Changing Your Oil Is A DIY Gateway Drug

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Doing your own oil change can be the gateway drug to the never-ending world of automotive DIY-ing. No matter your skill set, anyone with a few hours and some basic tools can change their oil. Proper lubrication is essential to your engine’s health and longevity, so why not do it yourself, save some money and be sure that it’s done right? Better yet, think of all the mansplaining you won’t have to hear at the service counter! Your dad might even stop bothering you about it!

First things first. You’ll need to know the proper weight, type and quantity of oil for your particular engine, as well as which oil filter to use. The owner’s manual can point you in the right direction there. If you’re missing the manual, a quick Google search or a trip to your local parts store should get you all the information you need. As a bonus, that run to the parts store should be enough to warm your engine, which will help ensure that all the old oil flows out when you open the drain plug.

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As for tools, you’ll need a floor jack and at least a pair of jack stands. If you don’t have a floor jack, you can use a set of ramps, like we did. A wrench or socket will make quick work of that drain plug, and knowing the size(s) you need ahead of time is an expert move. You’ll be able to find the correct size online. An oil-filter wrench is super handy should you encounter a seized filter, and a drain pan and funnel will keep oil both old and new off your driveway.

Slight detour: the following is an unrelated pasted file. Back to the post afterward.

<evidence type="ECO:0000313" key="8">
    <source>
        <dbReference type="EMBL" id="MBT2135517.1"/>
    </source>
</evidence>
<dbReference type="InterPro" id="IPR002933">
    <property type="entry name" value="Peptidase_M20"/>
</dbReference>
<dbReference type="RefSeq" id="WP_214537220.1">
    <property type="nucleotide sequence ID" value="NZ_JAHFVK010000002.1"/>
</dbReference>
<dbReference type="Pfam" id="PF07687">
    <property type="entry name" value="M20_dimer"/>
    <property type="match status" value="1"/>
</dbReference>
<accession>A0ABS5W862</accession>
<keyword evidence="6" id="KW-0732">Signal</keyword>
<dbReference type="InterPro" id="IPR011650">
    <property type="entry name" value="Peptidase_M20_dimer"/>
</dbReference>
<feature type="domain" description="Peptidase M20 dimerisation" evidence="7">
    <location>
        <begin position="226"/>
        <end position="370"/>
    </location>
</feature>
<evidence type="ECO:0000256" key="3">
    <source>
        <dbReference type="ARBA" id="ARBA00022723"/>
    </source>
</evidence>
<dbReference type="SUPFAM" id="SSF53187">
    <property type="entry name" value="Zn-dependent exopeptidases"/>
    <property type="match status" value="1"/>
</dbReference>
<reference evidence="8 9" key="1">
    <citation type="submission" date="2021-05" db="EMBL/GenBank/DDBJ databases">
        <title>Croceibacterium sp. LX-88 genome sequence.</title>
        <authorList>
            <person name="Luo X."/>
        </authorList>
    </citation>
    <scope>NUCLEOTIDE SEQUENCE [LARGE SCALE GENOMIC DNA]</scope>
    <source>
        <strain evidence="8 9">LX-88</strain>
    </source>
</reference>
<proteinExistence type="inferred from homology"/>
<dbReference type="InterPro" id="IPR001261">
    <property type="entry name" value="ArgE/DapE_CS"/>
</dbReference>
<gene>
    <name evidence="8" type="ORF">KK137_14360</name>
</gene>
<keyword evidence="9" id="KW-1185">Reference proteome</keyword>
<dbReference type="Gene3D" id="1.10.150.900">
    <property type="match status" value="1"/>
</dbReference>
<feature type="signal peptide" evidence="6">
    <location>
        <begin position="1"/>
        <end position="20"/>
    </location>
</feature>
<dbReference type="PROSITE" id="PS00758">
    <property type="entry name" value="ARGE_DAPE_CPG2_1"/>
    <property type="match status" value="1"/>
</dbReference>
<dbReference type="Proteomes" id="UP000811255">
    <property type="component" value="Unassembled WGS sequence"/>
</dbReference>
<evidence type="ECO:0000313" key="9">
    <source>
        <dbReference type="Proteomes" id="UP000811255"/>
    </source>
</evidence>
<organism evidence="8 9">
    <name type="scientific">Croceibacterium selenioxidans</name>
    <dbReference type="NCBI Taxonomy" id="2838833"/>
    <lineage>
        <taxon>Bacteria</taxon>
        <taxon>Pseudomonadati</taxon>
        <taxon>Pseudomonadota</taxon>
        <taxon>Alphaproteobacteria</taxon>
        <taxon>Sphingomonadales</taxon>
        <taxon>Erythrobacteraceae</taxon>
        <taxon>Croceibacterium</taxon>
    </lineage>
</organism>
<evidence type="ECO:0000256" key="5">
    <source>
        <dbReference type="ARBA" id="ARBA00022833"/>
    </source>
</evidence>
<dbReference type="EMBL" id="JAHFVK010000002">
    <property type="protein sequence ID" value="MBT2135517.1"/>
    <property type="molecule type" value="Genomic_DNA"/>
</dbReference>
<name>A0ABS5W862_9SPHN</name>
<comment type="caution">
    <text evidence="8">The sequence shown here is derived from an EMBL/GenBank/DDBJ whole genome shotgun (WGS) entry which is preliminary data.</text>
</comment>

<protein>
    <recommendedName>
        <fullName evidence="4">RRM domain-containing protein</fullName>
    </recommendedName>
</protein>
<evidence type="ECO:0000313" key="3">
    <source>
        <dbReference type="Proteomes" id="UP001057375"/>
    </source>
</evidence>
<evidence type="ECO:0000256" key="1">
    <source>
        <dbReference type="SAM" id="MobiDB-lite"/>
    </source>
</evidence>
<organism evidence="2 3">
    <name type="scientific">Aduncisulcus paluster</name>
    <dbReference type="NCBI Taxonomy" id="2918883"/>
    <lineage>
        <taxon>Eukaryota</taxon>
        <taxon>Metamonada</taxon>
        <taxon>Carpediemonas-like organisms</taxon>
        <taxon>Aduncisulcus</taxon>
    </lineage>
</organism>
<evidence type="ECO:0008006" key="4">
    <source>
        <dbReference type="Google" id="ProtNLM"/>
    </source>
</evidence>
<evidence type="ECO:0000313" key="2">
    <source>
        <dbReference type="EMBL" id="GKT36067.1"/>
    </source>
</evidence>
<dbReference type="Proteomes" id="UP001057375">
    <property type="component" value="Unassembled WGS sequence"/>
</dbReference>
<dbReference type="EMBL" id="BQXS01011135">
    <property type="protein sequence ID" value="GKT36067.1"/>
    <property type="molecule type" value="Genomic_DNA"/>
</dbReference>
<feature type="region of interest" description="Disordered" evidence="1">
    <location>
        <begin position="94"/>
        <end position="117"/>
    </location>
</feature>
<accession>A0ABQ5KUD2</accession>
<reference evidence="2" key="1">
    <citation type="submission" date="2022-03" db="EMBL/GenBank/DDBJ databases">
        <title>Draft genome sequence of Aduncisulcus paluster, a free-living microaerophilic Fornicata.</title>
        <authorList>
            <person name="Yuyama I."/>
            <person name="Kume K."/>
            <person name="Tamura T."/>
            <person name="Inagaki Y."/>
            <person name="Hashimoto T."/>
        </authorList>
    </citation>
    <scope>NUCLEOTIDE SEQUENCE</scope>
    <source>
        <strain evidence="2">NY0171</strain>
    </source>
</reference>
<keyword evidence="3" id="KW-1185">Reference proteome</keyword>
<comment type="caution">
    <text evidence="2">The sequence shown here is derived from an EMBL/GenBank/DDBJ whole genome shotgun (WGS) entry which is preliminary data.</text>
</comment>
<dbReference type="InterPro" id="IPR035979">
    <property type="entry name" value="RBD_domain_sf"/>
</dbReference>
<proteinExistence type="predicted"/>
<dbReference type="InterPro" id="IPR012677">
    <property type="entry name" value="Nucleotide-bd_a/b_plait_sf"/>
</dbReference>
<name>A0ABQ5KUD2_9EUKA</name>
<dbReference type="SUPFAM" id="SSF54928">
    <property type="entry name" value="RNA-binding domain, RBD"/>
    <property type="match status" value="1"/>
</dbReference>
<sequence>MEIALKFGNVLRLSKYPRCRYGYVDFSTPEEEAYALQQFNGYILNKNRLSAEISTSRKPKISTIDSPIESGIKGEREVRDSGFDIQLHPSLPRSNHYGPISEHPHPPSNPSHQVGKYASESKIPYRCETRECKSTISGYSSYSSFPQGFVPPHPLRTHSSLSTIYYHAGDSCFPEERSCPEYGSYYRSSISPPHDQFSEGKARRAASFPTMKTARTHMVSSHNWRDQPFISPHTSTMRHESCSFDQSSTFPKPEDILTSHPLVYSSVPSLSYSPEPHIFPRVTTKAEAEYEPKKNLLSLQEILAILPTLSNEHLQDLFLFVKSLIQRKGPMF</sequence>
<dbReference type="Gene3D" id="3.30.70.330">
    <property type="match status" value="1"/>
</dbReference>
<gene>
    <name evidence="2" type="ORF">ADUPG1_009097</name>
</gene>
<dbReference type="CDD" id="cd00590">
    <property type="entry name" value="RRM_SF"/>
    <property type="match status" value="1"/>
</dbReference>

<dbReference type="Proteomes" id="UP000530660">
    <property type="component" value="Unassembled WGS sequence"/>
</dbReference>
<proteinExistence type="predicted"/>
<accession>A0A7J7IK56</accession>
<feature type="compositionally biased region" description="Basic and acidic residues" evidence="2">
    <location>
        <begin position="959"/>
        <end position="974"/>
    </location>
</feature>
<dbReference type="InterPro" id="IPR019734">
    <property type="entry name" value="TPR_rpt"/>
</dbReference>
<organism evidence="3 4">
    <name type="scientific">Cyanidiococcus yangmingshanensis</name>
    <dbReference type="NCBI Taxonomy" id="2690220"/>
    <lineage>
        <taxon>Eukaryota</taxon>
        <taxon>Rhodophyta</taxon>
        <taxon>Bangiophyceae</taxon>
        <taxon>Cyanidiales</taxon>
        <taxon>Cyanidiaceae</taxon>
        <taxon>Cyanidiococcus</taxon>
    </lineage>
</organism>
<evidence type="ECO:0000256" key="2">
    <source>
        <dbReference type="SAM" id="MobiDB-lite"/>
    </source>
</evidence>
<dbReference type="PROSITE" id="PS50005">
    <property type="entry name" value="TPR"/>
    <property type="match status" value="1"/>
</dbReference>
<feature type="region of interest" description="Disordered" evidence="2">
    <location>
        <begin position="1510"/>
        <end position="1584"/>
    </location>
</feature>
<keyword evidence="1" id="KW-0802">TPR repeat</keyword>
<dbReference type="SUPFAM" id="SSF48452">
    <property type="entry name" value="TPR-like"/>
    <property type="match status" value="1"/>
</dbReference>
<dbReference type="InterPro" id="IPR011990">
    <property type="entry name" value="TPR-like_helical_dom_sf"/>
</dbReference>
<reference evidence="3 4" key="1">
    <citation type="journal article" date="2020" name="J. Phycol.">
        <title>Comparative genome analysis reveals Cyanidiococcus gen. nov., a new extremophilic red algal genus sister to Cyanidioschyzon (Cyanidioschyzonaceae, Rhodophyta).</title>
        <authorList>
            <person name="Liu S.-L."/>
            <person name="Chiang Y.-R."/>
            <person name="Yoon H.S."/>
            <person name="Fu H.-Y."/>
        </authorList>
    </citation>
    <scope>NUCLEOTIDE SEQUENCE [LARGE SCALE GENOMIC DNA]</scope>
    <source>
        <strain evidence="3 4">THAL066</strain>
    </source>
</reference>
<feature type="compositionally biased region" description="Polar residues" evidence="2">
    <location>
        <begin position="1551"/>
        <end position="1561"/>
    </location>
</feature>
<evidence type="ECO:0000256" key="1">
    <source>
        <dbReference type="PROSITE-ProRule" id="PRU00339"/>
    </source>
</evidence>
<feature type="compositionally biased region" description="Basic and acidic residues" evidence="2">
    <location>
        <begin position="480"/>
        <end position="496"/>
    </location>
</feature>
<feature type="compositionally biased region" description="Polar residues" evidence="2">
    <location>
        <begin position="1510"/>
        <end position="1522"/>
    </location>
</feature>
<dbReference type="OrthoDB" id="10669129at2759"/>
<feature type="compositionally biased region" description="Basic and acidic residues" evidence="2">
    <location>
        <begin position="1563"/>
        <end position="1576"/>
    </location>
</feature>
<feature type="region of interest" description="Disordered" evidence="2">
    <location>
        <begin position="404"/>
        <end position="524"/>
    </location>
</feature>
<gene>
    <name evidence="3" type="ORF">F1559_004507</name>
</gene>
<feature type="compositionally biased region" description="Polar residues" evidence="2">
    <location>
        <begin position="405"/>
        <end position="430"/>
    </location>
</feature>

So, ditch the oil change shops and start getting comfortable with the inner workings of your car in the process. We’re showing you how on Jake’s 2004 Acura RSX Type S but the process is pretty much the same on all modern cars.

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DISCUSSION

Not changing your oil is also a gateway drug. I used to do all my own oil changes. Then I met my wife’s van.

My wife’s van doesn’t have a canister oil filter. To get to the filter, you need to take 2-3 plastic panels out of the way. Then you need a special tool to loosen the canister the filter sits in. Then there are multiple O-rings that have to be fit into the oil filter and the canister that have to be held just so, unless you have special tools. For my first oil change, it took 2 hours of cussing, being coated in oil and making up lame home made contraptions to hold the o-rings in place while I got the filter on. Then when I was done, I had to take everything to a quick lube for disposal.

For the 2nd oil change, I just went to the quick lube and spent $10 extra to let them change the oil. They had the right tools and had changed about 10 similar PITA filters that day and knocked it out in 15 minutes.

Now, I have pretty much given up on wrenching on a car.  There’s a million excuses not to (bad back, bad knees, don’t have/can’t find the right tools), but ultimately it comes down to figuring it is usually not that much more to let someone else bust their knuckles.

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